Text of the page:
NURS 6521 Week 4 EmmaGarcia Pharmacotherapy For Gastrointestinal And Hepatobiliary Disorders Example

Week 4 Case Study

Nathan SW

Hi everyone-

I hope everyone had a good week!  This week we will be looking at GI disorders.  We have a paper that will be due.

Please use the following case for your assignment:

DC is a 46-year-old female who presents with a 24-hour history of RUQ pain.  She states the pain started about 1 hour after a large dinner she had with her family.  She has had nausea and on instance of vomiting before presentation.

PMH: Vitals:
HTN Temp:  98.8oF
Type II DM Wt:       202 lbs
Gout Ht:        5’8”
DVT – Caused by oral BCPs BP:       136/82
HR:       82 bpm
Current Medications: Notable Labs:
Lisinopril 10 mg daily WBC:                13,000/mm3
HCTZ 25 mg daily Total bilirubin:    0.8 mg/dL
Allopurinol 100 mg daily Direct bilirubin:  0.6 mg/dL
Multivitamin daily Alk Phos:           100 U/L
AST:                   45 U/L
ALT:                   30 U/L


  • Latex
  • Codeine
  • Amoxicillin


  • Eyes: EOMI
  • HENT: Normal
  • GI:bNondistended, minimal tenderness
  • Skin:bWarm and dry
  • Neuro: Alert and Oriented
  • Psych:bAppropriate mood

Pharmacotherapy for Gastrointestinal and Hepatobiliary Disorders 

Based on the provided case study, the patient, DC, appears to be presenting with acute cholecystitis. The sudden onset of the right upper quadrant (RUQ) pain occurring approximately one hour after a large dinner is indicative of gallbladder inflammation. The gallbladder is located in the RUQ, and cholecystitis often manifests as sharp or colicky pain in this region (Rosenthal & Burchum, 2021). Additionally, DC reports experiencing nausea and vomiting, which are common symptoms associated with cholecystitis, particularly when biliary colic occurs due to gallstone obstruction.

DC possesses several risk factors that further support the diagnosis of acute cholecystitis. Being a 46-year-old female, she is more prone to gallbladder-related issues. Her weight of 202 lbs and height of 5’8″ indicate obesity, which is associated with an increased risk of gallstone formation. Furthermore, her medical history reveals a diagnosis of hypertension, type II diabetes mellitus (DM), and a previous deep vein thrombosis (DVT) caused by oral contraceptive pills (BCPs). While the latter is unrelated to the current symptoms, hypertension and type II DM can contribute to the overall clinical picture.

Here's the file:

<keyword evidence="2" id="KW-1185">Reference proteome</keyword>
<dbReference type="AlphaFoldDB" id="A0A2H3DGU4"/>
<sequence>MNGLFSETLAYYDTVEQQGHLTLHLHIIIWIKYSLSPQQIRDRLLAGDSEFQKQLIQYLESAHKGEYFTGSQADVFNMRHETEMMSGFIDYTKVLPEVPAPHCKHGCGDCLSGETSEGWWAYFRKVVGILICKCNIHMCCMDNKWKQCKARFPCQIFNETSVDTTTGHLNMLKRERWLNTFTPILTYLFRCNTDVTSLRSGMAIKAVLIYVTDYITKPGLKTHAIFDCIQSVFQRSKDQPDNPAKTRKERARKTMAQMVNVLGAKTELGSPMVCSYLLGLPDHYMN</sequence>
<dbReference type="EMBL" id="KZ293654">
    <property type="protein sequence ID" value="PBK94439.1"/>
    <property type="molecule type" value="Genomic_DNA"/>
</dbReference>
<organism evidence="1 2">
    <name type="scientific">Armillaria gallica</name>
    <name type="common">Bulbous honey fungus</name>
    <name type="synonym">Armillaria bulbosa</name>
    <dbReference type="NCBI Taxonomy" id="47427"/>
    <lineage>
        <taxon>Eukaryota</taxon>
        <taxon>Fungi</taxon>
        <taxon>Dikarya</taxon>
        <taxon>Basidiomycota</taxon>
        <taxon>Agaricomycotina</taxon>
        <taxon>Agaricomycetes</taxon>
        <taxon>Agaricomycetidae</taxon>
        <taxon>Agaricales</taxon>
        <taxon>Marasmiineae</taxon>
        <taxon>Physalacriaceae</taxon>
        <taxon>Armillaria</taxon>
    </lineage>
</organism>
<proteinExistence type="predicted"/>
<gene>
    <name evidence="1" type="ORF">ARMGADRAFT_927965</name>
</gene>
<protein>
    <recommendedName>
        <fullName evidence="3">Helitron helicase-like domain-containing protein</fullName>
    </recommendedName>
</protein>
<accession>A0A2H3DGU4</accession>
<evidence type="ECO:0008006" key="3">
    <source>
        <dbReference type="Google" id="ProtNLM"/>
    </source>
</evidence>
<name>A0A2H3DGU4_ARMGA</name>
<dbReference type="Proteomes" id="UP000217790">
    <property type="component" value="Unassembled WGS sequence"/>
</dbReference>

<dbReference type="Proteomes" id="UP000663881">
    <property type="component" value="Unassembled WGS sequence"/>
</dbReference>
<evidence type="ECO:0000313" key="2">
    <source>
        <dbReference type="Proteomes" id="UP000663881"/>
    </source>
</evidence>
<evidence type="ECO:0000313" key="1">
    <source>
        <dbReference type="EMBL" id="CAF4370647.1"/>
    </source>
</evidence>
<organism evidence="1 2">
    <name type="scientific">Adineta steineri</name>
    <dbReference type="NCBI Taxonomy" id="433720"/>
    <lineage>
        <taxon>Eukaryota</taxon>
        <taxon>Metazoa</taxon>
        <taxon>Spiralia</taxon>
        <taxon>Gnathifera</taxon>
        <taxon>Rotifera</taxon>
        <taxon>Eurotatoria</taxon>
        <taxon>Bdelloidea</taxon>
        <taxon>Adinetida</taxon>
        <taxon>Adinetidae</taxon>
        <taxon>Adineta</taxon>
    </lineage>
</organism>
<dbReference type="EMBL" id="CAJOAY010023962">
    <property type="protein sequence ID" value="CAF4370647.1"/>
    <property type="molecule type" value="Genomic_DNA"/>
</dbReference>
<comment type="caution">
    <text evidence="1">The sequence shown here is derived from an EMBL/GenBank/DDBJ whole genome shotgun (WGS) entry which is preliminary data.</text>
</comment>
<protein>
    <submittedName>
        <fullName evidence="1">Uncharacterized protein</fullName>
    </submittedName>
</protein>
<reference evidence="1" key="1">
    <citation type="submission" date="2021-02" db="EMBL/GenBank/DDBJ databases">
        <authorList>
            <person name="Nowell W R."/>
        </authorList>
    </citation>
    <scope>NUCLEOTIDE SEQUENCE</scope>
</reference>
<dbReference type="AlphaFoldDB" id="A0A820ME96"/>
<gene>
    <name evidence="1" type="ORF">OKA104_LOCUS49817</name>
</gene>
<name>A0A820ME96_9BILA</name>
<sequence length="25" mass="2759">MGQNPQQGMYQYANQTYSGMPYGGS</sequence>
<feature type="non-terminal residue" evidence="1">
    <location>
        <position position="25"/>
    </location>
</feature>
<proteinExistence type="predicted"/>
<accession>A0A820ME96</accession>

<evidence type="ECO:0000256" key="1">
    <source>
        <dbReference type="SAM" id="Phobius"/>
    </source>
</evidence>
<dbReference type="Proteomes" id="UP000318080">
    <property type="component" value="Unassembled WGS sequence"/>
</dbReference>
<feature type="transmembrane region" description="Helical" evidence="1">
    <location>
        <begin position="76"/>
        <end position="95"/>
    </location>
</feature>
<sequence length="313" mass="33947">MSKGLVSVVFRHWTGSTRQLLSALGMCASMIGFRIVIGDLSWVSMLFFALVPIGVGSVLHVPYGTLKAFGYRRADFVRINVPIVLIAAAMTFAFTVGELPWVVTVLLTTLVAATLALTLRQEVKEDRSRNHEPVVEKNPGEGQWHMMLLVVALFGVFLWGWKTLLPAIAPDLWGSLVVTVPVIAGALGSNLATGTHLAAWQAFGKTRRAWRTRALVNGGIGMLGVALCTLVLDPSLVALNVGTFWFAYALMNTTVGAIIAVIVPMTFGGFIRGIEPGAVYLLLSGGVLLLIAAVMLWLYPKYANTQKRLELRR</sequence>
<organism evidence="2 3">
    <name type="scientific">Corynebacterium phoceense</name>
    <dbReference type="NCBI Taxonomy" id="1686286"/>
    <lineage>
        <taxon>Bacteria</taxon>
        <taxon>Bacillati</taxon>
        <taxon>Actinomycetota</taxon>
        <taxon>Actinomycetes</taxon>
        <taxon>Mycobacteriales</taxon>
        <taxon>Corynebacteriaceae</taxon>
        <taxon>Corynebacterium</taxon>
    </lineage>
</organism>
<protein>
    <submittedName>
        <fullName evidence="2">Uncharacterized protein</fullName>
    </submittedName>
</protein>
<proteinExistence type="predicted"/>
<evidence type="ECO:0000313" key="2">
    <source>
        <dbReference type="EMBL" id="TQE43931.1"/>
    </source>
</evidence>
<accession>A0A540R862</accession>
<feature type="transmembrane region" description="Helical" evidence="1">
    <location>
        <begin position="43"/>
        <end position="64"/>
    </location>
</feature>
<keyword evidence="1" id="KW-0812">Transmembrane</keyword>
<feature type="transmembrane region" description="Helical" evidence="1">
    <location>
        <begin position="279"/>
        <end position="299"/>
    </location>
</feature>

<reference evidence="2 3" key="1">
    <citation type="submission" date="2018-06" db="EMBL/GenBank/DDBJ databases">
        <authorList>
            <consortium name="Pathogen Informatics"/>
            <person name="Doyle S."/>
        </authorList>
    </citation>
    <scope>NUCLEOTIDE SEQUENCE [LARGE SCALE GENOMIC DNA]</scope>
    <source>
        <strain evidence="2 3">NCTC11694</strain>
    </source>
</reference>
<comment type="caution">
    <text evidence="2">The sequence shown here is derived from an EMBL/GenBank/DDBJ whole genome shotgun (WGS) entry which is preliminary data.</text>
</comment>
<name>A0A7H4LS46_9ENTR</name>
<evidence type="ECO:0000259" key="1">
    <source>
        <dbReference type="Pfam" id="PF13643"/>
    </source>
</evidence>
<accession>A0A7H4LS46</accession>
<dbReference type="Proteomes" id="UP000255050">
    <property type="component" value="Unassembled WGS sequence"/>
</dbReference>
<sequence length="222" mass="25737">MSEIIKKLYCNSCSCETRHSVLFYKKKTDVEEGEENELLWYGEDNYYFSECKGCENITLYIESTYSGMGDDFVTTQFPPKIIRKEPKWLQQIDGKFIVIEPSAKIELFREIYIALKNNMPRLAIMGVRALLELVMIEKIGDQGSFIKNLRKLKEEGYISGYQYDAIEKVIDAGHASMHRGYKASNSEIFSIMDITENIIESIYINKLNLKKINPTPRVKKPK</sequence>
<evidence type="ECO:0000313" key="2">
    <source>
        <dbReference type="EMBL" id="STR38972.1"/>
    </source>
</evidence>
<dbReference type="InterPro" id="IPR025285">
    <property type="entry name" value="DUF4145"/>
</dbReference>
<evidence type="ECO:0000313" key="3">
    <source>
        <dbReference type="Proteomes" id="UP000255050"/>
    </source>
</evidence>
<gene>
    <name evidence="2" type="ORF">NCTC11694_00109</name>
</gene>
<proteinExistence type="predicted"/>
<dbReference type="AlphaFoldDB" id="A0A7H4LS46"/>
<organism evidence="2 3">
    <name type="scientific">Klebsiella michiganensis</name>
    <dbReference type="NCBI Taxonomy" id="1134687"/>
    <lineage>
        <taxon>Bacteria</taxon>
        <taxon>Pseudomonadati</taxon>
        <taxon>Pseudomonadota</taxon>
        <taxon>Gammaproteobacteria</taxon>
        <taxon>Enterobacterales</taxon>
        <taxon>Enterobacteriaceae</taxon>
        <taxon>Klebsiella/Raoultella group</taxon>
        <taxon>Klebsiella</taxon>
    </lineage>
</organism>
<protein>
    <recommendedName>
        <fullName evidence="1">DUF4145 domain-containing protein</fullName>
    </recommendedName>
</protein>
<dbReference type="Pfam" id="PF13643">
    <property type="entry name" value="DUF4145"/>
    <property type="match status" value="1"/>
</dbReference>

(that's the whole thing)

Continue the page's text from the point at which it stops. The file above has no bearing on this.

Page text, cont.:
Considering the diagnosis of acute cholecystitis, an appropriate drug therapy plan for DC would involve pain management, administration of antibiotics, and symptom relief. Pain can be managed using nonsteroidal anti-inflammatory drugs (NSAIDs) such as ibuprofen. However, due to DC’s comorbidities of hypertension and type II DM, acetaminophen may be a safer choice, as it does not significantly affect blood pressure or glucose levels. Conversely, NSAIDs can potentially interfere with antihypertensive medications and have adverse effects on blood pressure.

The next aspect of the drug therapy plan involves antibiotic treatment. Acute cholecystitis involves inflammation and infection of the gallbladder (Gallaher & Charles, 2022). Therefore, an appropriate antibiotic regimen should be prescribed. A combination of a third-generation cephalosporin, such as ceftriaxone, and metronidazole would be suitable. This combination provides broad-spectrum coverage against gram-negative organisms commonly found in biliary infections and anaerobic bacteria. Additionally, symptom relief for DC’s nausea and vomiting can be achieved through the use of antiemetics. Ondansetron, a well-tolerated antiemetic, can be considered to alleviate these symptoms and improve the patient’s overall comfort.